Ryan Burns grows up on the job during Stanford's game-winning drive

Capital One Cup Impact Performance Discussion (0:57)

This week's Impact Performance nominees include Stanford, Wisconsin, Tennessee and Wake Forest. (0:57)

STANFORD, Calif. -- Don't call it chaos, but it's fair to say that Stanford's offense was in a rather agitated place entering the Cardinal's game-winning touchdown drive at UCLA last week. David Shaw doesn't even recall what he told quarterback Ryan Burns on the sideline.

"Somebody told me that I said, 'Go win the game,'" Shaw said. "But I really have no idea."

The Stanford coach was too busy scrambling to remember. The Bruins led 13-9, having bloodied Stanford over the first 58 minutes of play. They'd held the Cardinal out of the end zone and they'd knocked Francis Owusu -- who had taken all of Stanford's practice repetitions at a receiver position that was key in the team's two-minute offense -- out of the game.

Michael Rector slid into a different role as a result, as did eventual hero JJ Arcega-Whiteside, who would haul in the game-winning touchdown about 90 seconds of game clock later.

"I had to make sure everyone knew where to be and what to do," Shaw said.

It turns out they did. Stanford passed its first do-or-die test of 2016 with flying colors, driving 70 yards with no timeouts to deliver that triumphant score.

"That's the stuff you dream about as a kid growing up," Burns said.

The Cardinal showered Burns with credit afterward. Rector said the new Stanford starter's composure was apparent the moment he stepped into the first huddle on that drive -- even though he had generally struggled in the game leading up to it.

"Burns was really calm, and it was good to see that," Rector said. "He said, 'Let's go punch it in,' and I feel that opened it up for us."

It was a game during which nothing seemed to go right for the Cardinal offense -- until it absolutely had to. And the fact that it did, in such adverse road conditions, has helped Stanford establish trust in its new quarterback in a way that wasn't possible until this test.

"There is no practice substitute to the environment that [Burns] was in," Shaw said.

Similar situations had tripped up the Cardinal numerous times in the past. In 2012, the team lost to both Washington and Notre Dame on the road during games in which they failed to score an offensive touchdown. In 2013, late-game troubles on the attack again derailed Stanford in the hostile road environments of Utah and USC. The 2015 season opener saw an offensive meltdown at Northwestern, and that loss likely ended up costing the Cardinal a College Football Playoff berth.

Although Stanford ended up recovering enough from all those aforementioned losses to win the Pac-12 championship, the Cardinal can relish the fact that they benefited from the best of both worlds this time: The UCLA win allows them to reap the rewards of experience from that gut-check of a drive while not sustaining a resume-damaging loss.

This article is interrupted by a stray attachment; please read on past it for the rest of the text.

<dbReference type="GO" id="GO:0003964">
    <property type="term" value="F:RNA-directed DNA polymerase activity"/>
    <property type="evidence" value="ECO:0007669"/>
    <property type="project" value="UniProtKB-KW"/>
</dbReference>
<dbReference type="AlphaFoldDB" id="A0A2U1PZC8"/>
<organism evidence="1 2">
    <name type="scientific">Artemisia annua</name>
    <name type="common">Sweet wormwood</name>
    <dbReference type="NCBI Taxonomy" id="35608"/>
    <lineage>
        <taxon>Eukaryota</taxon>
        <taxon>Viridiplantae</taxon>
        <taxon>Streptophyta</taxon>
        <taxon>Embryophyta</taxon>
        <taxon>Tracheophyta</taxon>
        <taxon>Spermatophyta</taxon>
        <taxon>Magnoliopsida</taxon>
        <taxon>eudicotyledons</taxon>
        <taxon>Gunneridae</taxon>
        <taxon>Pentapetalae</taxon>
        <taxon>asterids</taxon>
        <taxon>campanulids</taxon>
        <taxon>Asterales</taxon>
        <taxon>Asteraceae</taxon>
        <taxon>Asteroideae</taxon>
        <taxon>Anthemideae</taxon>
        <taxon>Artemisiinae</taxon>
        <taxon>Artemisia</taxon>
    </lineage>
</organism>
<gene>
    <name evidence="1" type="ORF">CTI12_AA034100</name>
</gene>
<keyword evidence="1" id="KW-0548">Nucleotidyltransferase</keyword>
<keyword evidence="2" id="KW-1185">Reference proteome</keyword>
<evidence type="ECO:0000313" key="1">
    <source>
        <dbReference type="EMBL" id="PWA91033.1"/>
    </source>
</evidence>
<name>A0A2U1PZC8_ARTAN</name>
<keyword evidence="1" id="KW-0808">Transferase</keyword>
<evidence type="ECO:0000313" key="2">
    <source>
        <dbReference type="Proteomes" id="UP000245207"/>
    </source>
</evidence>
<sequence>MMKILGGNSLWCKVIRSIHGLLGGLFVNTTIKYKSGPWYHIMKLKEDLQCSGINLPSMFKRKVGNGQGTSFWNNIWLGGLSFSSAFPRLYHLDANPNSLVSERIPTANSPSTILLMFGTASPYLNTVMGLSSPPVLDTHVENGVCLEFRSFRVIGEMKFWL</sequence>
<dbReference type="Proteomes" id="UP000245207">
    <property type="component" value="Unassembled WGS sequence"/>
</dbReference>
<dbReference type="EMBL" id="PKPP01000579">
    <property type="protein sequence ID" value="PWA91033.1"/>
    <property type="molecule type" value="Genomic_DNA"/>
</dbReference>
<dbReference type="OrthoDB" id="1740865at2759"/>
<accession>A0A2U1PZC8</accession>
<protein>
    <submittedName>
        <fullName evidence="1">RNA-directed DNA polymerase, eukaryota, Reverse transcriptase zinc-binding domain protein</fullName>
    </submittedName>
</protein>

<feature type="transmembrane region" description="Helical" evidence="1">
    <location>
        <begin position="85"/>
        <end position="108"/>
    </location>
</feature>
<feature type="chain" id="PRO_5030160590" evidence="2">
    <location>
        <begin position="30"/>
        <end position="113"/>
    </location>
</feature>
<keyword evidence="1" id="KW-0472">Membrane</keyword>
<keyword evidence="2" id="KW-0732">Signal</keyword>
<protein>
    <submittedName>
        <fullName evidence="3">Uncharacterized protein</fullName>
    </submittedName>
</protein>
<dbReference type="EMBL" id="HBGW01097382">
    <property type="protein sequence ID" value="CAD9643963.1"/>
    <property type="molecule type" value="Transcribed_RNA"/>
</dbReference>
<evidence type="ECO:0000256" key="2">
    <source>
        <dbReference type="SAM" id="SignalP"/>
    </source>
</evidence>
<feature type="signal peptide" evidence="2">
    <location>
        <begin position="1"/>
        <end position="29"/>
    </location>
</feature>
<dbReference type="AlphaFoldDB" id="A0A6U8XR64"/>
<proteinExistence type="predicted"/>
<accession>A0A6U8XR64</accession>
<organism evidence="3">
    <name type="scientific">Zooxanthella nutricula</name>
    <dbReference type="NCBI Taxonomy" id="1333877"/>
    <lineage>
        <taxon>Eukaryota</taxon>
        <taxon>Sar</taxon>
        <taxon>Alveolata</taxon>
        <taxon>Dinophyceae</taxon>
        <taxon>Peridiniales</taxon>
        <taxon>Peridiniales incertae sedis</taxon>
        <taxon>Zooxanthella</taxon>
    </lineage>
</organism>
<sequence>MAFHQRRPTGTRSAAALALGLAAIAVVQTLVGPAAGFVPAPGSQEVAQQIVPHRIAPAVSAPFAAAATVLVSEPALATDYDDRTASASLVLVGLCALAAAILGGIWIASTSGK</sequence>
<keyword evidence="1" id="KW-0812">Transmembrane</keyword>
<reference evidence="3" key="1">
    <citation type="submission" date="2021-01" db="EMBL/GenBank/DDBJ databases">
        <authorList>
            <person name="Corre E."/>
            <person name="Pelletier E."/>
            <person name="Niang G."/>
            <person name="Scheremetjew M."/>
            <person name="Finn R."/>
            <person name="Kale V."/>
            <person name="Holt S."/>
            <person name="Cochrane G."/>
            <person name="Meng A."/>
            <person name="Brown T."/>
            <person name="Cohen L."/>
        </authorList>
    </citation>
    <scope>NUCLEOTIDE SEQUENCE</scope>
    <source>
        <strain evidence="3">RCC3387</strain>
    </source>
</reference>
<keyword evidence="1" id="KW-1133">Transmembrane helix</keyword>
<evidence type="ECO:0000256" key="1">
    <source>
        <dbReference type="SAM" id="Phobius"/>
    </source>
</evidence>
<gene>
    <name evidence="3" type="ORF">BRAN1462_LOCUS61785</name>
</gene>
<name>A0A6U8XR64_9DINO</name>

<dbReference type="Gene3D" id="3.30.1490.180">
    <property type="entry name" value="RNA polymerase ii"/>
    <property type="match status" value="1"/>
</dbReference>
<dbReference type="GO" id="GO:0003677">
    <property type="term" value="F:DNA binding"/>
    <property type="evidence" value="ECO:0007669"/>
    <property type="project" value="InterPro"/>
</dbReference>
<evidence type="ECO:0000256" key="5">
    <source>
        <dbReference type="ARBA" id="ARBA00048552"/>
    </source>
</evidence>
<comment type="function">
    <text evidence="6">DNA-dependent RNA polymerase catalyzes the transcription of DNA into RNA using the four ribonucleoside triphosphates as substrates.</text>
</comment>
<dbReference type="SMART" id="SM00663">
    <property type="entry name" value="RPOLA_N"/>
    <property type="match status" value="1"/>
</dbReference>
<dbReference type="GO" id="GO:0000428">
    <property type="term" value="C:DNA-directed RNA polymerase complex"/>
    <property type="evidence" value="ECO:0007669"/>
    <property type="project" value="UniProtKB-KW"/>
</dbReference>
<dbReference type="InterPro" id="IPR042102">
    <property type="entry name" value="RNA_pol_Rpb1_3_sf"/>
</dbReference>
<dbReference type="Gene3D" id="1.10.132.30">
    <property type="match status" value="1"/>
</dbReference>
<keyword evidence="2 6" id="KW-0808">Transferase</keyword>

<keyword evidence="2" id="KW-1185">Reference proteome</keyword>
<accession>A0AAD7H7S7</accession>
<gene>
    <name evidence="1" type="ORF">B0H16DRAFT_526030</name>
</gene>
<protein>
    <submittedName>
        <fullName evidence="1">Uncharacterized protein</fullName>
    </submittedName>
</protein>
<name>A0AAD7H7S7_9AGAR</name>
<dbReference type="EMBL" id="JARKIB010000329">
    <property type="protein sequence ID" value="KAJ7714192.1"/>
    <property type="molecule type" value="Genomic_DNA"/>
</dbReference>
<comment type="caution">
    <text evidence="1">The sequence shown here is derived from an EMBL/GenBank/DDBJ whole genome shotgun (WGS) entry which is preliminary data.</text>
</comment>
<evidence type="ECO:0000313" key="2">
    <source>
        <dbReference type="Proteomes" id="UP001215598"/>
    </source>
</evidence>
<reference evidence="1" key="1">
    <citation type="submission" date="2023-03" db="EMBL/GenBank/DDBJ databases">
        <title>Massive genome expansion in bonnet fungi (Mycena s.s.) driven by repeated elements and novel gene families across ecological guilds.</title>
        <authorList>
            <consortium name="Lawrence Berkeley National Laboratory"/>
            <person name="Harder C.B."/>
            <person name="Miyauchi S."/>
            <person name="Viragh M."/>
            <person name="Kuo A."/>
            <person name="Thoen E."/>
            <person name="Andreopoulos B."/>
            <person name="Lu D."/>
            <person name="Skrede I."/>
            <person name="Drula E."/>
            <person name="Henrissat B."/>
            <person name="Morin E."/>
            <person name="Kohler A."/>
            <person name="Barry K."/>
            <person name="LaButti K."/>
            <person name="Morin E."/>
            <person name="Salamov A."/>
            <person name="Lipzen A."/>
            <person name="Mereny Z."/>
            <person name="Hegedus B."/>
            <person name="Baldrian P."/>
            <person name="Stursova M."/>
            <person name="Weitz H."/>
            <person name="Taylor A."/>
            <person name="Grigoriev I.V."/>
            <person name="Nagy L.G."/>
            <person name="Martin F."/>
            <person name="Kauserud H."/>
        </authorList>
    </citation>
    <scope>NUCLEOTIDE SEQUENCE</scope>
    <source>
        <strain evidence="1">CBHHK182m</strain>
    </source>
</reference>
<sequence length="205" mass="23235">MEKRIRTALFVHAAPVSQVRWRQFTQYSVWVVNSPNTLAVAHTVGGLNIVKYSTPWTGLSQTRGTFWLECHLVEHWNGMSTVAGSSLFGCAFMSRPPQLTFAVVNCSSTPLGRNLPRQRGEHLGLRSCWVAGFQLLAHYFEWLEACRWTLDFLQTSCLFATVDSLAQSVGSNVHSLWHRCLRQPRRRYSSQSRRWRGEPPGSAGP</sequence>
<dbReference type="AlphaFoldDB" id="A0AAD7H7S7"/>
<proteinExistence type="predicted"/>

And if this program is ever going to play for all the marbles, that's a critical double-move to execute.

Now, Stanford's challenge lies in delivering a complete game of passing prowess -- not just two minutes of it. The No. 7 Cardinal enter No. 10 Washington's house as a slight underdog Friday night (ESPN & WatchESPN, 9 p.m. ET), so it's imperative that their success carry over if that resume is to remain unblemished.

"I think the passing game is going to take a step forward because we came through under pressure and performed," Rector said.

The Huskies' defense was the Pac-12's best last year, so the challenge in front of Burns & Co. is only expected to stiffen.

"You can't duplicate what we're going to face this week," Shaw said. "Top-10 opponent, in their house, it's going to be loud, and you're not going to be able to hear a thing. You're not going to know how well you can respond until you're in it."

Thanks to the late heroics at UCLA, though, the Cardinal have at least an initial gauge of how they can respond with their backs against the wall. And when the stakes are as high as they are now, the confidence that Burns and his receivers earned at the Rose Bowl last week is significant.

"It goes a long way," quarterbacks coach Tavita Pritchard said. "Trust absolutely comes from performing in game-time situations like that, but that trust is built out here [on the practice field] first. More than anything, you saw it applied there [in crunch time]. That was a manifestation of the trust that was built on the practice field. All the reps that went in spring ball, and training camp, and all the summer workouts, that's what showed up on game day."

Will it show up in Seattle? That may be the big question entering Friday's showdown.